I’ve been working on The Ella Zoo for 12 years. Granted, I really didn’t know it was going to be a book until 10 years ago. But still, it’s been a long, persistent path to get…to get to what? Near the end here, after the final poem was written, the illustrations complete, the book designed and then printed, I realized I wasn’t really sure what would mark the finish line. While there was real satisfaction in holding a printed book in my hand, it was my intent to share the book, to find its audience. Once produced and published, it was not time to pop the cork yet. A long road still lay ahead. The question was, at what point would I stop and celebrate my accomplishment.
That opportunity came on May 27 at the Next Generation Indie Book Awards. The Ella Zoo was selected as a finalist in 2 categories. Although I could receive my awards in the mail, I elected to drive to New York City and accept my medals in person at the gala reception. A road trip was the perfect way to commemorate this long journey and to arrive at a moment of celebration.
But, with only 2 weeks notice and all of our funds invested in starting a new business not to mention self-publishing and self-marketing my book, I could afford neither guest nor airfare. I would arrive solo. Still, I was more than willing to toast myself to the best of my ability.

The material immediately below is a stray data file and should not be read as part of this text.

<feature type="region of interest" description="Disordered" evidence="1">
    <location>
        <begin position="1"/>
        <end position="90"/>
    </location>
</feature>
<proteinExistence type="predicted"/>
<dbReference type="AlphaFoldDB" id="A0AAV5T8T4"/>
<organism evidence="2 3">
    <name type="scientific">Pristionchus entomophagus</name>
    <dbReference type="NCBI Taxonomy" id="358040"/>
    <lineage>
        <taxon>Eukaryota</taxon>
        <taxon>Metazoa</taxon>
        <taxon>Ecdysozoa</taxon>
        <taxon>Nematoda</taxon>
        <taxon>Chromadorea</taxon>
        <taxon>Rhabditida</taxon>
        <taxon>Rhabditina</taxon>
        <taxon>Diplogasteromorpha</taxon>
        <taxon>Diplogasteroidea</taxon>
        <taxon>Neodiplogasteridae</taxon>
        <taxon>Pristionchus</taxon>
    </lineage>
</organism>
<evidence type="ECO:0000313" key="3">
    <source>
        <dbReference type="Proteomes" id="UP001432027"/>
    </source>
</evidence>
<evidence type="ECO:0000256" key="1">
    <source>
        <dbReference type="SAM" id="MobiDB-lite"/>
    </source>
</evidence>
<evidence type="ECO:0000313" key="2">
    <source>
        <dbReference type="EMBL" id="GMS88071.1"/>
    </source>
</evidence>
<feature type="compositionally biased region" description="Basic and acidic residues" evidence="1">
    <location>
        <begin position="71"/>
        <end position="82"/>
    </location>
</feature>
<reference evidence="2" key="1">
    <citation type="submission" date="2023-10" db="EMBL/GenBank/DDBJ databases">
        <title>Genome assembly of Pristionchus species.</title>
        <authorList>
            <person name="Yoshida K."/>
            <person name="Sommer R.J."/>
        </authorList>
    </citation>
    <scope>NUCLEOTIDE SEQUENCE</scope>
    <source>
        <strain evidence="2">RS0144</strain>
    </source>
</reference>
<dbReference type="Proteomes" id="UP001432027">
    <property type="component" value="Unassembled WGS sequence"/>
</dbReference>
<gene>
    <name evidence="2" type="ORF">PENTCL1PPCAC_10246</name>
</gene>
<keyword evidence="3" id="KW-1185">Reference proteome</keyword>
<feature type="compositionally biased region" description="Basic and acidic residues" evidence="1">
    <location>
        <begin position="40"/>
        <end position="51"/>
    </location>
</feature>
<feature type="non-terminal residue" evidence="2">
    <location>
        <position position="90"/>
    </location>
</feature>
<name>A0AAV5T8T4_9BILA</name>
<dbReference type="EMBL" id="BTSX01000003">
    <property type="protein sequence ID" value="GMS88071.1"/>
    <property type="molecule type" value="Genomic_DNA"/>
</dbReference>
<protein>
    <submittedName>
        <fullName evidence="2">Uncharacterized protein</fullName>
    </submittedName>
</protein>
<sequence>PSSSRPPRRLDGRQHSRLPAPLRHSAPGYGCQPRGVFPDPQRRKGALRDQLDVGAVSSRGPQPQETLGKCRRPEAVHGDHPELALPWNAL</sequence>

Well, I needn’t have worried. The minute I stepped in the door, veteran author and previous award winner Christina Paul walked right up, clinked glasses with me and offered the warmest most sincere congratulations I could imagine from a stranger. She tucked me under her wing, recommended I grab a chair with a good view quickly if I didn’t want to spend the evening standing and offered to take photos for my social media and blog posts. Everyone was like that. It was a tribe of kindred spirits, ready to celebrate ourselves each other’s accomplishments.
I sought out some of the authors in my categories. I met Maria Knier author and illustrator of The Bezert and her husband. I was curious to find out more about their journey. Her website mentioned she had set the book down for many years before picking it up again and finally publishing. I also met Akiko Yabuki, author of Ishi: Simple Tips from a Solid Friend and had a chance to take a closer look at her book. I knew immediately, Ishi was ideal for my son and other children on the autism spectrum. She kindly inscribed the title page to my son and we exchanged books as gifts to each other.
I heard publishing war stories, tales of the advantages and trials of self-publishing, tips about twitter and so much more. Seldom have I attended a gala where I felt so warmly and enthusiastically received. The Awards Chairperson didn’t even blink an eye when, after she draped my medal around my neck, I leaned in an exclaimed, “selfie!” It was a fun night, a night to discover comrades who had also taken up the pen, a night to celebrate an independent path but I hardly found myself solo in this moment of accomplishment. We shared it, all of us.